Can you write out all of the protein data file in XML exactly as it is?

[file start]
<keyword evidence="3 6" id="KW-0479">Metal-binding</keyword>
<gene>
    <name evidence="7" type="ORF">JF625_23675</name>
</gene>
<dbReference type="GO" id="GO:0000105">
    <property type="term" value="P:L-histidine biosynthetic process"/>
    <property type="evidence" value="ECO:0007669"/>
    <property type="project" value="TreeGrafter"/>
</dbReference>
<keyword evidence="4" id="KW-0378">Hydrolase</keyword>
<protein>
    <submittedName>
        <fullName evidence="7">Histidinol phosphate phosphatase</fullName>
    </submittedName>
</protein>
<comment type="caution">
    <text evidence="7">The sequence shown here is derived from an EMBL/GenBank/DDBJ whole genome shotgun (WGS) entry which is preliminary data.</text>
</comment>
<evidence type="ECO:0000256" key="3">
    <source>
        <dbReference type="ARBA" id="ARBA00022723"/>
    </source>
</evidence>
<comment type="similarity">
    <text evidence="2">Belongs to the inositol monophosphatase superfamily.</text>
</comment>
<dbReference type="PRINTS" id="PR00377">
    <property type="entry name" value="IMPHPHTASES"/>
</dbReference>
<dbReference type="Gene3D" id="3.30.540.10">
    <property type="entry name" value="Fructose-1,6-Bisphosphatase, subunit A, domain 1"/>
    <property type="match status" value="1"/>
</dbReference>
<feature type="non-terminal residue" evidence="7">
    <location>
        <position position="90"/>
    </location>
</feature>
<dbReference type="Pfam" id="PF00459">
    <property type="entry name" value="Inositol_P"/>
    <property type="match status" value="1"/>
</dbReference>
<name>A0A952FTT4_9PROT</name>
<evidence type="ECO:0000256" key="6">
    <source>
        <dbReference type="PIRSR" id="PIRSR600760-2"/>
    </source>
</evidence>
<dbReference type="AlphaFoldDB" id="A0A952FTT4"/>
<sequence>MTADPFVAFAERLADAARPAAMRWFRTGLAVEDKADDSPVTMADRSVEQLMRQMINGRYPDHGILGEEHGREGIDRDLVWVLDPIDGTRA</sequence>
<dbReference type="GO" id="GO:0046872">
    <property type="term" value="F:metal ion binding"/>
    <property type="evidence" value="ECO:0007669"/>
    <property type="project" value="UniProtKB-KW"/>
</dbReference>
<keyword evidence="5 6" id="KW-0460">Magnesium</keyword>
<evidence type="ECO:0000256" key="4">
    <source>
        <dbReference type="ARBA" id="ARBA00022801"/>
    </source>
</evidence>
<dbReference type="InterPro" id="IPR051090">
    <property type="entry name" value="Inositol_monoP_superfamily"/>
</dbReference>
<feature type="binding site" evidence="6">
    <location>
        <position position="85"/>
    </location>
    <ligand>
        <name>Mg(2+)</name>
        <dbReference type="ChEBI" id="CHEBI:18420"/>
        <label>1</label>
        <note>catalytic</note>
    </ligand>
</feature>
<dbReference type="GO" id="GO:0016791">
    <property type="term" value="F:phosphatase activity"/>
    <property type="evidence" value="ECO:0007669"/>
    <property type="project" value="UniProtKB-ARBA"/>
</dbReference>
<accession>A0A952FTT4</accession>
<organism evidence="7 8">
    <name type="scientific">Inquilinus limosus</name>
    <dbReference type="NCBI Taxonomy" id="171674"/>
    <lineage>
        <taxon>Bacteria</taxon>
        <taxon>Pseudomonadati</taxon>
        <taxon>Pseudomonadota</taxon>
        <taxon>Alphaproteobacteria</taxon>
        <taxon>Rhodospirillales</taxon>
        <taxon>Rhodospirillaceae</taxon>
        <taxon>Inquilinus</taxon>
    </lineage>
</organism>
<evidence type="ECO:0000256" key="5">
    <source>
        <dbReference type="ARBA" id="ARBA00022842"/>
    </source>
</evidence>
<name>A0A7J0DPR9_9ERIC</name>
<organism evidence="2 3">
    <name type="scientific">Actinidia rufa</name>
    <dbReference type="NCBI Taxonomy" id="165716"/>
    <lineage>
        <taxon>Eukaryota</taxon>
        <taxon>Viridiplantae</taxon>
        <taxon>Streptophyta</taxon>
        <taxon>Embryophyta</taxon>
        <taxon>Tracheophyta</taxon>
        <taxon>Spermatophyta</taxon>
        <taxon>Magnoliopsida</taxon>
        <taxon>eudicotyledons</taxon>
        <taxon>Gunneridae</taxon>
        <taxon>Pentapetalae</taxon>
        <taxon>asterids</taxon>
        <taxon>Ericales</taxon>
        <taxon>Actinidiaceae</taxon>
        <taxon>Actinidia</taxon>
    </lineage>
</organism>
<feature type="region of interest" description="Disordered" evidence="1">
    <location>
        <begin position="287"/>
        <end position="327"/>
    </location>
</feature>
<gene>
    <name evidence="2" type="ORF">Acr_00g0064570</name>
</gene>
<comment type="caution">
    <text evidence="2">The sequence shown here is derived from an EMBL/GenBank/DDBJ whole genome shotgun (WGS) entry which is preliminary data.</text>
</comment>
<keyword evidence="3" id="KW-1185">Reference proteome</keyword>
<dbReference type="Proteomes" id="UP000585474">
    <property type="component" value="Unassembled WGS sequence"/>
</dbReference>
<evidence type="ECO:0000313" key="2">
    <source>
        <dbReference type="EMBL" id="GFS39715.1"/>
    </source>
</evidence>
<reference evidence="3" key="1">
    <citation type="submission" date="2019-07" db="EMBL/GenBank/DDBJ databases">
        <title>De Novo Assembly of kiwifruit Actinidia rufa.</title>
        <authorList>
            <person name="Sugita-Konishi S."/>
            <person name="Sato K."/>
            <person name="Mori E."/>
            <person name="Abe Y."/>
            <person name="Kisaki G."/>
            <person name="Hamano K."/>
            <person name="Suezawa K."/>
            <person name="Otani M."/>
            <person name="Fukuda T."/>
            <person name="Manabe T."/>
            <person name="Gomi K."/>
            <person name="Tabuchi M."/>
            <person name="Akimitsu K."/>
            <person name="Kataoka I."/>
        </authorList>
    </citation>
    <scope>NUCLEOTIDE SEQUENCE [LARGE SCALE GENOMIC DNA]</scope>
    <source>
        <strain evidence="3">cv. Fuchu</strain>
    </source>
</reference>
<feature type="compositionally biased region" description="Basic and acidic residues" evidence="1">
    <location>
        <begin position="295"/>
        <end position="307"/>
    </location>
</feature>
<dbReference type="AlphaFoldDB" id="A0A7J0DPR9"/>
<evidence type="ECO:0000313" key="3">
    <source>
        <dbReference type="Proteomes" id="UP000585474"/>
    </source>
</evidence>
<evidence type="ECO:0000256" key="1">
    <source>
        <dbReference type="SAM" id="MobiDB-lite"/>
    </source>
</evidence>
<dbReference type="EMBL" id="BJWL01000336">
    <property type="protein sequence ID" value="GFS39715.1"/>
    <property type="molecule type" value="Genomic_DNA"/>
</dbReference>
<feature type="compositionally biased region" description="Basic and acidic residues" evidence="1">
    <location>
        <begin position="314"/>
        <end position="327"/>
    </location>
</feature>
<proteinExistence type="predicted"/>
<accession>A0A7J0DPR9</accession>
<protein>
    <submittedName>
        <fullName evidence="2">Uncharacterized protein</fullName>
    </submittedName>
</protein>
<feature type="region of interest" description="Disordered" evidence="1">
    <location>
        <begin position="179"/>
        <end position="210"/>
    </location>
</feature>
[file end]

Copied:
<keyword evidence="3 6" id="KW-0479">Metal-binding</keyword>
<gene>
    <name evidence="7" type="ORF">JF625_23675</name>
</gene>
<dbReference type="GO" id="GO:0000105">
    <property type="term" value="P:L-histidine biosynthetic process"/>
    <property type="evidence" value="ECO:0007669"/>
    <property type="project" value="TreeGrafter"/>
</dbReference>
<keyword evidence="4" id="KW-0378">Hydrolase</keyword>
<protein>
    <submittedName>
        <fullName evidence="7">Histidinol phosphate phosphatase</fullName>
    </submittedName>
</protein>
<comment type="caution">
    <text evidence="7">The sequence shown here is derived from an EMBL/GenBank/DDBJ whole genome shotgun (WGS) entry which is preliminary data.</text>
</comment>
<evidence type="ECO:0000256" key="3">
    <source>
        <dbReference type="ARBA" id="ARBA00022723"/>
    </source>
</evidence>
<comment type="similarity">
    <text evidence="2">Belongs to the inositol monophosphatase superfamily.</text>
</comment>
<dbReference type="PRINTS" id="PR00377">
    <property type="entry name" value="IMPHPHTASES"/>
</dbReference>
<dbReference type="Gene3D" id="3.30.540.10">
    <property type="entry name" value="Fructose-1,6-Bisphosphatase, subunit A, domain 1"/>
    <property type="match status" value="1"/>
</dbReference>
<feature type="non-terminal residue" evidence="7">
    <location>
        <position position="90"/>
    </location>
</feature>
<dbReference type="Pfam" id="PF00459">
    <property type="entry name" value="Inositol_P"/>
    <property type="match status" value="1"/>
</dbReference>
<name>A0A952FTT4_9PROT</name>
<evidence type="ECO:0000256" key="6">
    <source>
        <dbReference type="PIRSR" id="PIRSR600760-2"/>
    </source>
</evidence>
<dbReference type="AlphaFoldDB" id="A0A952FTT4"/>
<sequence>MTADPFVAFAERLADAARPAAMRWFRTGLAVEDKADDSPVTMADRSVEQLMRQMINGRYPDHGILGEEHGREGIDRDLVWVLDPIDGTRA</sequence>
<dbReference type="GO" id="GO:0046872">
    <property type="term" value="F:metal ion binding"/>
    <property type="evidence" value="ECO:0007669"/>
    <property type="project" value="UniProtKB-KW"/>
</dbReference>
<keyword evidence="5 6" id="KW-0460">Magnesium</keyword>
<evidence type="ECO:0000256" key="4">
    <source>
        <dbReference type="ARBA" id="ARBA00022801"/>
    </source>
</evidence>
<dbReference type="InterPro" id="IPR051090">
    <property type="entry name" value="Inositol_monoP_superfamily"/>
</dbReference>
<feature type="binding site" evidence="6">
    <location>
        <position position="85"/>
    </location>
    <ligand>
        <name>Mg(2+)</name>
        <dbReference type="ChEBI" id="CHEBI:18420"/>
        <label>1</label>
        <note>catalytic</note>
    </ligand>
</feature>
<dbReference type="GO" id="GO:0016791">
    <property type="term" value="F:phosphatase activity"/>
    <property type="evidence" value="ECO:0007669"/>
    <property type="project" value="UniProtKB-ARBA"/>
</dbReference>
<accession>A0A952FTT4</accession>
<organism evidence="7 8">
    <name type="scientific">Inquilinus limosus</name>
    <dbReference type="NCBI Taxonomy" id="171674"/>
    <lineage>
        <taxon>Bacteria</taxon>
        <taxon>Pseudomonadati</taxon>
        <taxon>Pseudomonadota</taxon>
        <taxon>Alphaproteobacteria</taxon>
        <taxon>Rhodospirillales</taxon>
        <taxon>Rhodospirillaceae</taxon>
        <taxon>Inquilinus</taxon>
    </lineage>
</organism>
<evidence type="ECO:0000256" key="5">
    <source>
        <dbReference type="ARBA" id="ARBA00022842"/>
    </source>
</evidence>
<name>A0A7J0DPR9_9ERIC</name>
<organism evidence="2 3">
    <name type="scientific">Actinidia rufa</name>
    <dbReference type="NCBI Taxonomy" id="165716"/>
    <lineage>
        <taxon>Eukaryota</taxon>
        <taxon>Viridiplantae</taxon>
        <taxon>Streptophyta</taxon>
        <taxon>Embryophyta</taxon>
        <taxon>Tracheophyta</taxon>
        <taxon>Spermatophyta</taxon>
        <taxon>Magnoliopsida</taxon>
        <taxon>eudicotyledons</taxon>
        <taxon>Gunneridae</taxon>
        <taxon>Pentapetalae</taxon>
        <taxon>asterids</taxon>
        <taxon>Ericales</taxon>
        <taxon>Actinidiaceae</taxon>
        <taxon>Actinidia</taxon>
    </lineage>
</organism>
<feature type="region of interest" description="Disordered" evidence="1">
    <location>
        <begin position="287"/>
        <end position="327"/>
    </location>
</feature>
<gene>
    <name evidence="2" type="ORF">Acr_00g0064570</name>
</gene>
<comment type="caution">
    <text evidence="2">The sequence shown here is derived from an EMBL/GenBank/DDBJ whole genome shotgun (WGS) entry which is preliminary data.</text>
</comment>
<keyword evidence="3" id="KW-1185">Reference proteome</keyword>
<dbReference type="Proteomes" id="UP000585474">
    <property type="component" value="Unassembled WGS sequence"/>
</dbReference>
<evidence type="ECO:0000313" key="2">
    <source>
        <dbReference type="EMBL" id="GFS39715.1"/>
    </source>
</evidence>
<reference evidence="3" key="1">
    <citation type="submission" date="2019-07" db="EMBL/GenBank/DDBJ databases">
        <title>De Novo Assembly of kiwifruit Actinidia rufa.</title>
        <authorList>
            <person name="Sugita-Konishi S."/>
            <person name="Sato K."/>
            <person name="Mori E."/>
            <person name="Abe Y."/>
            <person name="Kisaki G."/>
            <person name="Hamano K."/>
            <person name="Suezawa K."/>
            <person name="Otani M."/>
            <person name="Fukuda T."/>
            <person name="Manabe T."/>
            <person name="Gomi K."/>
            <person name="Tabuchi M."/>
            <person name="Akimitsu K."/>
            <person name="Kataoka I."/>
        </authorList>
    </citation>
    <scope>NUCLEOTIDE SEQUENCE [LARGE SCALE GENOMIC DNA]</scope>
    <source>
        <strain evidence="3">cv. Fuchu</strain>
    </source>
</reference>
<feature type="compositionally biased region" description="Basic and acidic residues" evidence="1">
    <location>
        <begin position="295"/>
        <end position="307"/>
    </location>
</feature>
<dbReference type="AlphaFoldDB" id="A0A7J0DPR9"/>
<evidence type="ECO:0000313" key="3">
    <source>
        <dbReference type="Proteomes" id="UP000585474"/>
    </source>
</evidence>
<evidence type="ECO:0000256" key="1">
    <source>
        <dbReference type="SAM" id="MobiDB-lite"/>
    </source>
</evidence>
<dbReference type="EMBL" id="BJWL01000336">
    <property type="protein sequence ID" value="GFS39715.1"/>
    <property type="molecule type" value="Genomic_DNA"/>
</dbReference>
<feature type="compositionally biased region" description="Basic and acidic residues" evidence="1">
    <location>
        <begin position="314"/>
        <end position="327"/>
    </location>
</feature>
<proteinExistence type="predicted"/>
<accession>A0A7J0DPR9</accession>
<protein>
    <submittedName>
        <fullName evidence="2">Uncharacterized protein</fullName>
    </submittedName>
</protein>
<feature type="region of interest" description="Disordered" evidence="1">
    <location>
        <begin position="179"/>
        <end position="210"/>
    </location>
</feature>